Anmerkung: Rez. in: JASIST 58(2007) no.1, S.150-151 (L. Westbrook): "The purpose of this volume is to bring together various analyses by international scholars of the social and cultural impact of information technology on individuals and societies (preface, n.p.). It grew from the First International Conference on Human Perspectives in the Internet Society held in Cadiz, Spain, in 2004. The editors and contributors have addressed an impressive array of significant issues with rigorous research and insightful analysis although the resulting volume does suffer from the usual unevenness in depth and content that affects books based on conference proceedings. Although the $256 price is prohibitive for many individual scholars, the effort to obtain a library edition for perusal regarding particular areas of interest is likely to prove worthwhile. Unlike many international conferences that are able to attract scholars from only a handful of nations, this genuinely diverse conference included research conducted in Australia, Beijing, Canada, Croatia, the Czech Republic, England, Fiji, Germany, Greece, Iran, Ireland, Israel, Italy, Japan, Jordan, Malaysia, Norway, Russia, Scotland, South Africa, Sweden, Taiwan, and the United States. The expense of a conference format and governmental travel restrictions may have precluded greater inclusion of the work being done to develop information technology for use in nonindustrialized nations in support of economic, social justice, and political movements. Although the cultural variants among these nations preclude direct cross-cultural comparisons, many papers carefully provide sufficient background information to make basic conceptual transfers possible. A great strength of the work is the unusual combination of academic disciplines that contributes substantially to the depth of many individual papers, particularly when they are read within the larger context of the entire volume. Although complete professional affiliations are not universally available, the authors who did name their affiliation come from widely divergent disciplines including accounting, business administration, architecture, business computing, communication, computing, economics, educational technology, environmental management, experimental psychology, gender research in computer science, geography, human work sciences, humanistic informatics, industrial engineering, information management, informatics in transport and telecommunications, information science, information technology, management, mathematics, organizational behavior, pedagogy, psychology, telemedicine, and women's education. This is all to the good, but the lack of representation from departments of women's studies, gender studies, and library studies certainly limits the breadth and depth of the perspectives provided. ; The editorial and peer review processes appear to be slightly spotty in application. All of the 55 papers are in English but a few of them are in such need of basic editing that they are almost incomprehensible in sections. Consider, for example, the following: "So, the meaning of region where we are studying on, should be discovered and then affect on the final plan" (p. 346). The collection shows a strong array of methodological approaches including quantitative, qualitative, and mixed methods studies; however, a few of the research efforts exhibit fundamental design flaws. Consider, for example, the study that "set[s] out to show that nurses as care-givers find it difficult to transfer any previously acquired technological skills into their work based on technology needs (p. 187). After studying 39 female and 6 male nurses, this study finds, not surprisingly, exactly what it "set out" to find. Rather than noting the limitations of sample size and data gathering techniques, the paper firmly concludes that nurses can be technologists "only in areas of technology that support their primary role as carers" (p. 188). Finally, some of the papers do not report on original research but are competent, if brief, summaries of theories or concepts that are covered in equal depth elsewhere. For example, a three-page summary of "the major personality and learning theories" (p. 3) is useful but lacks the intellectual depth or insight needed to contribute substantially to the field. These problems with composition, methodological rigor, and theoretical depth are not uncommon in papers designed for a broadly defined conference theme. The authors may have been writing for an in-person audience and anticipating thoughtful postpresentation discussions; they probably had no idea of the heavy price tag put on their work. The editors, however, might have kept that $256 in mind and exercised a heavier editorial hand. Perhaps the publisher could have paid for a careful subject indexing of the work as a substantive addition to the author index provided. The complexity of the subject domains included in the volume certainly merits careful indexing. ; The volume is organized into 13 sections, each of which contains between two and eight conference papers. As with most conferences, the papers do not cover the issues in each section with equal weight or depth but the editors have grouped papers into reasonable patterns. Section 1 covers "understanding online behavior" with eight papers on problems such as e-learning attitudes, the neuropsychology of HCI, Japanese blogger motivation, and the dividing line between computer addiction and high engagement. Sections 2 (personality and computer attitudes), 3 (cyber interactions), and 4 (new interaction methods) each contain only two papers on topics such as helmet-mounted displays, online energy audits, and the use of ICT in family life. Sections 6, 7, and 8 focus on gender issues with papers on career development, the computer literacy of Malaysian women, mentoring, gaming, and faculty job satisfaction. Sections 9 and 10 move to a broader examination of cyber society and its diversity concerns with papers on cultural identity, virtual architecture, economic growth's impact on culture, and Iranian development impediments. Section 11's two articles on advertising might well have been merged with those of section 13's ebusiness. Section 12 addressed education with papers on topics such as computer-assisted homework, assessment, and Web-based learning. It would have been useful to introduce each section with a brief definition of the theme, summaries of the major contributions of the authors, and analyses of the gaps that might be addressed in future conferences. Despite the aforementioned concerns, this volume does provide a uniquely rich array of technological analyses embedded in social context. An examination of recent works in related areas finds nothing that is this complex culturally or that has such diversity of disciplines. Cultural Production in a Digital Age (Klinenberg, 2005), Perspectives and Policies on ICT in Society (Berleur & Avgerou, 2005), and Social, Ethical, and Policy Implications of Information Technology (Brennan & Johnson, 2004) address various aspects of the society/Internet intersection but this volume is unique in its coverage of psychology, gender, and culture issues in cyberspace. The lip service often given to global concerns and the value of interdisciplinary analysis of intransigent social problems seldom develop into a genuine willingness to listen to unfamiliar research paradigms. Academic silos and cultural islands need conferences like this one-willing to take on the risk of examining the large questions in an intellectually open space. Editorial and methodological concerns notwithstanding, this volume merits review and, where appropriate, careful consideration across disciplines."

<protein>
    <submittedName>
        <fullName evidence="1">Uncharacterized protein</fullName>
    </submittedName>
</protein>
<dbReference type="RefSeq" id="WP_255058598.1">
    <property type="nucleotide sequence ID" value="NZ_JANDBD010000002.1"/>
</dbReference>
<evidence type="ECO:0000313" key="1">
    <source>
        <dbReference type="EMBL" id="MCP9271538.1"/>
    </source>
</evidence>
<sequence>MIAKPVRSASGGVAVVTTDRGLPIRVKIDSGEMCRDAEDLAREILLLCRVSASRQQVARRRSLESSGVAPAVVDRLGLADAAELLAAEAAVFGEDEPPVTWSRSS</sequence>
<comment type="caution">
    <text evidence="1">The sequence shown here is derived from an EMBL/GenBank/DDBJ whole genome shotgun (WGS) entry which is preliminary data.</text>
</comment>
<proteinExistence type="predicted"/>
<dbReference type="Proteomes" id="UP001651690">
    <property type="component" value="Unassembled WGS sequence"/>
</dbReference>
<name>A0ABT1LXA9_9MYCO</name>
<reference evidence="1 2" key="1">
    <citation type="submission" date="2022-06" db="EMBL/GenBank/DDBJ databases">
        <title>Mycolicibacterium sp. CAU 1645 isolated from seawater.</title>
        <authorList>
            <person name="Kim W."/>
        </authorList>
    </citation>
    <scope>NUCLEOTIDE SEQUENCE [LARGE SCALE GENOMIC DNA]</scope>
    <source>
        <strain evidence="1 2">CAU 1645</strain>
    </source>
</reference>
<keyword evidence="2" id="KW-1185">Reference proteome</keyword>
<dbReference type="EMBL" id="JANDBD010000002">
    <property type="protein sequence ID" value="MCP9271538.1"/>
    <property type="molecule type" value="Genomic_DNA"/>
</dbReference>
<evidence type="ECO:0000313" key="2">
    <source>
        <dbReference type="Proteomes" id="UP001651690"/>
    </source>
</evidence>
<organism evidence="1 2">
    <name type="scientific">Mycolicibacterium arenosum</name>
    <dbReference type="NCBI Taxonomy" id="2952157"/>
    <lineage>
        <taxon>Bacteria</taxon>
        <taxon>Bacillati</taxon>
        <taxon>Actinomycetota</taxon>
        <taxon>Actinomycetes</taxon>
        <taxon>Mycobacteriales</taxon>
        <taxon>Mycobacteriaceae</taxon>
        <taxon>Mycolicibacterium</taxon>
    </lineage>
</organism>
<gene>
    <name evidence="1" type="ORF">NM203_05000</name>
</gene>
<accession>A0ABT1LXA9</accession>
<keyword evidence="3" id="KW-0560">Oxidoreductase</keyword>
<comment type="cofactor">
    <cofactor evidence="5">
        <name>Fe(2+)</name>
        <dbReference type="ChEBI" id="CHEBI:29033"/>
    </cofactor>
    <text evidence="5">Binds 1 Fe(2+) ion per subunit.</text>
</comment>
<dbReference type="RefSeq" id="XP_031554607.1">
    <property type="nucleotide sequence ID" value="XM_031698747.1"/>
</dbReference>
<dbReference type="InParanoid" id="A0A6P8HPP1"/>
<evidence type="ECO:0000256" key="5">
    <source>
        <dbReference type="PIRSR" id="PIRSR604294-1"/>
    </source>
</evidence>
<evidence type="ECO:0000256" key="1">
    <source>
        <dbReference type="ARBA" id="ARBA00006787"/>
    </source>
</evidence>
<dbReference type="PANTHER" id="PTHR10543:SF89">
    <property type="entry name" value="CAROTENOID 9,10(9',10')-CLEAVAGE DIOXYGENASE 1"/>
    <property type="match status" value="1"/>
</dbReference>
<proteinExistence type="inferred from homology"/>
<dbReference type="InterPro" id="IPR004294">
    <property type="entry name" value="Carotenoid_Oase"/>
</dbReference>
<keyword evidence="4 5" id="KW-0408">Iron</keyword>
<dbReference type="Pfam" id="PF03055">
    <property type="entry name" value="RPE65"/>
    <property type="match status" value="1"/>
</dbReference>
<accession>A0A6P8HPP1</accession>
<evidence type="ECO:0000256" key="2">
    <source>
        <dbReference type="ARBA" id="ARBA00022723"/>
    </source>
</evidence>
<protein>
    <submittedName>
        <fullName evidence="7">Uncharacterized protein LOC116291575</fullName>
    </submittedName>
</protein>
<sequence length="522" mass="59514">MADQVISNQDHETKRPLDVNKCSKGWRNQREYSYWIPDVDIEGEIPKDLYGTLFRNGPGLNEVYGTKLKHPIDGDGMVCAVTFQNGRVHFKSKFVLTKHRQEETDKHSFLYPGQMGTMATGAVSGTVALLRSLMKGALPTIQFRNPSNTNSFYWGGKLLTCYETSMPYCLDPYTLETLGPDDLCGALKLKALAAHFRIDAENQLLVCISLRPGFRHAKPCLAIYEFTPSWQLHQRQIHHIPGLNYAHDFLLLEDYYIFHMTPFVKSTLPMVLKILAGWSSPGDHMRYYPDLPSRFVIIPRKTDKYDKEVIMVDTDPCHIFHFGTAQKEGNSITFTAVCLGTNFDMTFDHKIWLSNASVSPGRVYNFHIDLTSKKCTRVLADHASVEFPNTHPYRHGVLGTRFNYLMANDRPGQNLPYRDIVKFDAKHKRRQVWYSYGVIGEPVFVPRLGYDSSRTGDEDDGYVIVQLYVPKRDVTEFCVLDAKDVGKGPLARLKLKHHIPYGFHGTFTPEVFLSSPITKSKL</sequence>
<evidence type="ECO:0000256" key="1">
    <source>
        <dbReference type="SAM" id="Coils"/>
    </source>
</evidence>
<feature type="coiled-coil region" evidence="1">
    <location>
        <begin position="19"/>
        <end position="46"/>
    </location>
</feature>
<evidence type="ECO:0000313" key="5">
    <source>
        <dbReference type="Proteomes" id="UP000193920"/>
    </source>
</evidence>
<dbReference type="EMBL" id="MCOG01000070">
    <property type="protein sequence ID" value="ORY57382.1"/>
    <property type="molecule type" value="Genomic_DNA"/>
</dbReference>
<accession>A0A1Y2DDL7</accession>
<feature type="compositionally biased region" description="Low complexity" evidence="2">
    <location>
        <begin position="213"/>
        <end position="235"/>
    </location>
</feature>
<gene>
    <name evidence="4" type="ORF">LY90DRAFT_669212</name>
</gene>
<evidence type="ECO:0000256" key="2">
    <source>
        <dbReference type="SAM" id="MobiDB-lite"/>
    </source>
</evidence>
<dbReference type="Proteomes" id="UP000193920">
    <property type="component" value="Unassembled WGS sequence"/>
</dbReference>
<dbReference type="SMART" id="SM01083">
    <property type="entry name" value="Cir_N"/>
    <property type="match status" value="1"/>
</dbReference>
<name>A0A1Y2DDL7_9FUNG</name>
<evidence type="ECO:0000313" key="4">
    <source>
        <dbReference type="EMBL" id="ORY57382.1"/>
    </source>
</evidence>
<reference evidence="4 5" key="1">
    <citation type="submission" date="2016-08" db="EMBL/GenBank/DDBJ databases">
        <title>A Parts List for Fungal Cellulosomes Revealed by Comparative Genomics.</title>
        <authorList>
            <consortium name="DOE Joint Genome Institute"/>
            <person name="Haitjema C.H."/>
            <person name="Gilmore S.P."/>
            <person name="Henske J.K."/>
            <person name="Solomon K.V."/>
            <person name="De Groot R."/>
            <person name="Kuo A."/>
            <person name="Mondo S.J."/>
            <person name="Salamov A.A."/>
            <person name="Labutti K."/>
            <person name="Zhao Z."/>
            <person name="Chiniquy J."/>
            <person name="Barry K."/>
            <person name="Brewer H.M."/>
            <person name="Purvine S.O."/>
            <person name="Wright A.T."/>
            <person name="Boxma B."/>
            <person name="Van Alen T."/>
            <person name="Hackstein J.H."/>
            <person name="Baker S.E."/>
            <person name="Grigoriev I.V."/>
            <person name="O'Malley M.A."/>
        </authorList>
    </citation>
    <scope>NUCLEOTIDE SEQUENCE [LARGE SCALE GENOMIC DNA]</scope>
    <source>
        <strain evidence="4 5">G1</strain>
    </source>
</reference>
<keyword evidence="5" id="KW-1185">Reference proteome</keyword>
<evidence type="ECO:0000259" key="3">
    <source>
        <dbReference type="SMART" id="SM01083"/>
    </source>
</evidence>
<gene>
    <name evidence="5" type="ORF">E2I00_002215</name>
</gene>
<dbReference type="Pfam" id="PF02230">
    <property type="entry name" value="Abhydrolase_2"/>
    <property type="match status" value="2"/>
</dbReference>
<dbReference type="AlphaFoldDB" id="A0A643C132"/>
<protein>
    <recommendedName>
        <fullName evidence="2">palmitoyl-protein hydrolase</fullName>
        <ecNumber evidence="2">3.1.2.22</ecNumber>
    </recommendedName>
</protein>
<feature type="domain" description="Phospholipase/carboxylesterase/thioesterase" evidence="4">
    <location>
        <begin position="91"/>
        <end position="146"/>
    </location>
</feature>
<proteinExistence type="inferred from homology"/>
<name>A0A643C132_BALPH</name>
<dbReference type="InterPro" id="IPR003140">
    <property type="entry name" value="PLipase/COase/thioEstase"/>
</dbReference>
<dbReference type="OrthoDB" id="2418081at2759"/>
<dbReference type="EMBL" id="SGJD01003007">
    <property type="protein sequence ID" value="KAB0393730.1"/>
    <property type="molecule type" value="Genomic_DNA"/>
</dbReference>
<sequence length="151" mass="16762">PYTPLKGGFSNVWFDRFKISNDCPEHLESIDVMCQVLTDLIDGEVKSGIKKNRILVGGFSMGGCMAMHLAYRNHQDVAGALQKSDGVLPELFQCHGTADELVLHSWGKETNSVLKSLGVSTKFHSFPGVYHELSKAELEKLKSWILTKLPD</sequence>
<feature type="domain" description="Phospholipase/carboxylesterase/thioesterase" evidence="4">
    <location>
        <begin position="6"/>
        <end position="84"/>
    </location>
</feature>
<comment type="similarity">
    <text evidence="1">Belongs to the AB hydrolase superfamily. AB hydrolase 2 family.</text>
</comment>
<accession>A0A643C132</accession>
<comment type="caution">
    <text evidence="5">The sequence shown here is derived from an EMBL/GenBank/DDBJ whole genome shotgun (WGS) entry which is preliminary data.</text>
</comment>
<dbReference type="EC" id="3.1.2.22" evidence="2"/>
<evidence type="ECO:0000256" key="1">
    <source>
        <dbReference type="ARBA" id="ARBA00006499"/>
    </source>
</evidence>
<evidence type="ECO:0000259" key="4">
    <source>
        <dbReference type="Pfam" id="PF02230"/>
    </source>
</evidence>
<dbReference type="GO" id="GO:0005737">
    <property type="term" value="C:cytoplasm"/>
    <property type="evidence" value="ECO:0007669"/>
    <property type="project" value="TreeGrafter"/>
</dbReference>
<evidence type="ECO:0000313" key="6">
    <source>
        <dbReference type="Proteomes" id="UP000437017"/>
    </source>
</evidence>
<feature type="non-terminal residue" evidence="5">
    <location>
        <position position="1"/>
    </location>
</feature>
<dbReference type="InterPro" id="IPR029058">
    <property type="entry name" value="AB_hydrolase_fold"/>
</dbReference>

LCSH: Information technology / Psychological aspects / Congresses ; Information society / Congresses ; Information technology / Social aspects / Congresses ; Information technology / Economic aspects / Congresses ; Internet / Social aspects / Congresses
RSWK: Informationstechnik / Psychologie / Kongress / Cádiz <2004> (BVB) ; Informationsgesellschaft / Verhalten / Kongress / Cádiz «2004» (BVB) ; Informationstechnik / Psychologie / Techniksoziologie / Kongress (GBV)
BK: 54.08 Informatik in Beziehung zu Mensch und Gesellschaft ; 71.43 Technologische Faktoren
DDC: 004.019 ; 303.48/33 22 (LoC)
LCC: HM851.I569 2004
RVK: AP 15840 Allgemeines / Medien- und Kommunikationswissenschaften, Kommunikationsdesign / Formen der Kommunikation und des Kommunikationsdesigns / Elektronisch unterstützte Formen ; MS 7850 Soziologie / Spezielle Soziologien / Soziologie der Massenkommunikation und öffentlichen Meinung / Allgemeine Theorie der gesellschaftlichen Kommunikation und ihrer Medien; Begriff der Öffentlichkeit; Meinungsbildung, public relations ; SR 850 Informatik / Nachschlagewerke. Didaktik / Allgemeines, Nachschlagewerke, Ausbildung / Gesellschaftliche Folgen der Datenverarbeitung